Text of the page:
Global tourism status: The secret to maintaining strong retail?

If the weather is anything to go by we are slowly starting to approach summer, which is always positive for businesses in the city of Cambridge. 

While many of the students return home for the holidays they are replaced by an influx of tourists and visitors who utilise the hotels and spend money in the shops and restaurants. 

We have seen tourist numbers increase dramatically over the last few years as Cambridge is, even more than ever, viewed by many global visitors as a must-see city and an essential part of the wider European experience. 

This. coupled with the large student body. has always helped to ensure the retail market in Cambridge has remained resilient. The historic and compact nature of the city has sometimes made it difficult for retailers to find units that are the right configuration and size but as the main shopping location in the region, this hasn’t been a significant enough deterrent to drive them further afield. 

Unlike retail rents around the UK, Cambridge rents have barely budged and even remained fairly stable during the last recession. On last review, in December 2016, rents stood at £280 per sq ft in the Grand Arcade while vacancy rates in key streets and schemes were less than five per cent. With vacancy rates so low, there is limited choice for retailers looking to move to and take space in the city centre.

Thankfully the need for new retail and leisure stock to support the growing workforce and catchment moving into the new residential and business accommodation that is being built around the city is being addressed. 

CB1 is going some way to provide that offer with a good choice of high quality retail, restaurants, and leisure space. In addition, L&G and Wrenbridge’s £20 million refurbishment and extension of the Grafton Centre to include new restaurant units and a hotel will also help.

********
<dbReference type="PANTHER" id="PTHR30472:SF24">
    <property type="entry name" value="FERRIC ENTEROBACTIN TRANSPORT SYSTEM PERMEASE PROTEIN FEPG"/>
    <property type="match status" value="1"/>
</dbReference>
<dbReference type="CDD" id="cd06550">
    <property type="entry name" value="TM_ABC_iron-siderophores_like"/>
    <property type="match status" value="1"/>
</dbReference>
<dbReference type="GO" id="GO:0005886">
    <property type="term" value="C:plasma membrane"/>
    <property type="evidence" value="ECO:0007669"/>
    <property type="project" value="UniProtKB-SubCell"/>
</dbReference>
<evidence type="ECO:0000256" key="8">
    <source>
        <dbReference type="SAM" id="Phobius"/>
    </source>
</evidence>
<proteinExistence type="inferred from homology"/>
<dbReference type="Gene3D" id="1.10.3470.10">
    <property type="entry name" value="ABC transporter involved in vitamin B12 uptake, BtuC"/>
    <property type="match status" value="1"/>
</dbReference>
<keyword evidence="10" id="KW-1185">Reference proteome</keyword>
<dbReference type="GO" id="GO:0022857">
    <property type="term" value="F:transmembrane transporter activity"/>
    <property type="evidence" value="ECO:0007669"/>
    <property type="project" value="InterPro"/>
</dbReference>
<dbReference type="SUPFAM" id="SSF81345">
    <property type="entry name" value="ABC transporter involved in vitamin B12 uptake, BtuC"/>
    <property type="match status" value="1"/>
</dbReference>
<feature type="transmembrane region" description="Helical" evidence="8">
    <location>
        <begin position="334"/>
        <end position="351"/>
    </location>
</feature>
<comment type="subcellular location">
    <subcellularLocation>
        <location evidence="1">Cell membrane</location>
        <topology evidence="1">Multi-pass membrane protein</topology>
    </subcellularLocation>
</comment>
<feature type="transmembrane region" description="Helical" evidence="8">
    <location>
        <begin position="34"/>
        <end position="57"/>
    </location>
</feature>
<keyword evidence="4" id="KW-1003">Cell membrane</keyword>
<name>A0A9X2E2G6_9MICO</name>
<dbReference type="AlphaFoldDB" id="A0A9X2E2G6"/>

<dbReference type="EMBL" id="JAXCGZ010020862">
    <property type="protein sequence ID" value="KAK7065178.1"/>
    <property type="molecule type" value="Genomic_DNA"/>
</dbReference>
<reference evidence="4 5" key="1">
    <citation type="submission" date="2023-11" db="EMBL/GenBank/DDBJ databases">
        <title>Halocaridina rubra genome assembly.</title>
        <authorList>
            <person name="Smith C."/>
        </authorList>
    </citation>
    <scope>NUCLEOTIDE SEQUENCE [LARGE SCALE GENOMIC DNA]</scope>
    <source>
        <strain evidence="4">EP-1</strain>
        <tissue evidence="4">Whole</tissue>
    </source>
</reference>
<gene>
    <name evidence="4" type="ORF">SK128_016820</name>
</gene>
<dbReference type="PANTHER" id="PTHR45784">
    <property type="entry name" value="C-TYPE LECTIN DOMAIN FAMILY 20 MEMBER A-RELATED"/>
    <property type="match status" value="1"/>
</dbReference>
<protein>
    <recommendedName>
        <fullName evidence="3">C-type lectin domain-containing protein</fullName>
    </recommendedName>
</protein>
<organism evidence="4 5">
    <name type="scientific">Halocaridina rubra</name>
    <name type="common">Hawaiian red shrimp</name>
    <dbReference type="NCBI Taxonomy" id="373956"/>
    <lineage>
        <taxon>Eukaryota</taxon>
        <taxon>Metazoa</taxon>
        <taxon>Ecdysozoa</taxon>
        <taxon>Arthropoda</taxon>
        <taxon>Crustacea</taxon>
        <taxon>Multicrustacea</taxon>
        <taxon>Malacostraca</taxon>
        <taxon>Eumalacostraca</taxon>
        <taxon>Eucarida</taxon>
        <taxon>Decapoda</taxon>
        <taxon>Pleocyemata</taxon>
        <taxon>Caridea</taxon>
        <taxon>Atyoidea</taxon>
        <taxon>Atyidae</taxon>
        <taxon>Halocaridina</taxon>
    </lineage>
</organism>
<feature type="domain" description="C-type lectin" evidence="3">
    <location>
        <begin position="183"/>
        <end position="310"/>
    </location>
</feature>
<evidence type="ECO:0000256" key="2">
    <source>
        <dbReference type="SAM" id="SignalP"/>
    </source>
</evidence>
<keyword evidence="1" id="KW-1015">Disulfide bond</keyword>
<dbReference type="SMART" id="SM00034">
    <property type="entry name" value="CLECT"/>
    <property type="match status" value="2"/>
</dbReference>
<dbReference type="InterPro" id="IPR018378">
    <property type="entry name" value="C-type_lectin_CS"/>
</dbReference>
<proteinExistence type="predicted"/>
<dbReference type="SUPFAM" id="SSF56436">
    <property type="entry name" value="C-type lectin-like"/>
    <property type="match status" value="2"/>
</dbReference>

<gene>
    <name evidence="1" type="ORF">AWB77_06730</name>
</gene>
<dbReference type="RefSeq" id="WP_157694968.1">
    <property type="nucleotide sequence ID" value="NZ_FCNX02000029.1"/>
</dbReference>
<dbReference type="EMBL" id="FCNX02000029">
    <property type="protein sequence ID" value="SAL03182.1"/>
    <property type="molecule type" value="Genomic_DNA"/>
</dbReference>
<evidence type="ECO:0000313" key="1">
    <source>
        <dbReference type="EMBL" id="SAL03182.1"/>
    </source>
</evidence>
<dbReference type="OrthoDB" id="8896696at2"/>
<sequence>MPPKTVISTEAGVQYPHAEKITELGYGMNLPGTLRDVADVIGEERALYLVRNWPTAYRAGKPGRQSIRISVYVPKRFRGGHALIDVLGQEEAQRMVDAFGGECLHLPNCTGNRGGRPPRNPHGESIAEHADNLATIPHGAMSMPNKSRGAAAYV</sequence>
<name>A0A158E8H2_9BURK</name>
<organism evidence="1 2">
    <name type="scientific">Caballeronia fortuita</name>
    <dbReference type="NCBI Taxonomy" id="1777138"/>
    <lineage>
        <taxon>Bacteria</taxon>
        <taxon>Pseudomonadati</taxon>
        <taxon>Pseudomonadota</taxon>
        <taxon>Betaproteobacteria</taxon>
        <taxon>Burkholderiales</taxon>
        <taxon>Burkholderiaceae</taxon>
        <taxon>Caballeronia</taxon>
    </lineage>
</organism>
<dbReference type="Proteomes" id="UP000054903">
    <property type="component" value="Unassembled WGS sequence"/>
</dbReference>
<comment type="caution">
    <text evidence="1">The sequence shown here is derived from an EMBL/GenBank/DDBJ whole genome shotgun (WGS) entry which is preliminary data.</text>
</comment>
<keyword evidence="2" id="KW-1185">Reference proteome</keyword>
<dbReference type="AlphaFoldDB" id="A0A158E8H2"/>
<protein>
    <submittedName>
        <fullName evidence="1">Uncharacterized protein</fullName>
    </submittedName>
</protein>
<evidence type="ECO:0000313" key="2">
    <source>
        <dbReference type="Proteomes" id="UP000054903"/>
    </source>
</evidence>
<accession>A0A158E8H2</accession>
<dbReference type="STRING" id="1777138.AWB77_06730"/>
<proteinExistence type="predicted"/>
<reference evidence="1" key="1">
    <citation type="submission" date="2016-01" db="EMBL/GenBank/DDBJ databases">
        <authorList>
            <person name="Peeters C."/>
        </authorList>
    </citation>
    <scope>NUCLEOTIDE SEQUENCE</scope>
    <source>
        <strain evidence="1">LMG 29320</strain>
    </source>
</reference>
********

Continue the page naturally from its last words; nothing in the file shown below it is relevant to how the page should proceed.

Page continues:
Retail and the way people shop has dramatically changed for shoppers over the last decade. Online shopping has become more prevalent and has been a contributing factor in a number of retailers falling into administration.

However, leisure has certainly been on the rise. Many will travel to shopping centres/locations to spend the day or evening at the cinema, visiting an attraction or trying a new restaurant as well as popping into a shop or two. This has led to landlords revaluating their retail mix and adding a considerable amount of leisure space to increase overall dwell time. The Grafton Centre and the refurbishment of the Vue Cinema are great examples of this within the main retail pitch.

Out of town retail caters more easily for this increased leisure focus. There are a small number of retail warehouse parks, of which the largest are Cambridge Retail Park and the Beehive Centre as well as Cambridge Leisure Park to the south of the city and the highly-anticipated Ely Leisure Village, which is due to open this month.

These tend to attract a wider local catchment and those that want the ease of driving without having to fight for a car parking space or pay through the roof for it, again fighting the online shopping phenomenon.

Fundamentally, whether a visitor or resident of Cambridge they all need activities to do and things to buy. With no other strong retail and leisure offer in the region the city will continue to thrive in this market and rents are set to stay resilient for the foreseeable future, despite Brexit and online retailing. Is the secret to maintaining a strong retail and leisure offer being renowned as a global tourist attraction?

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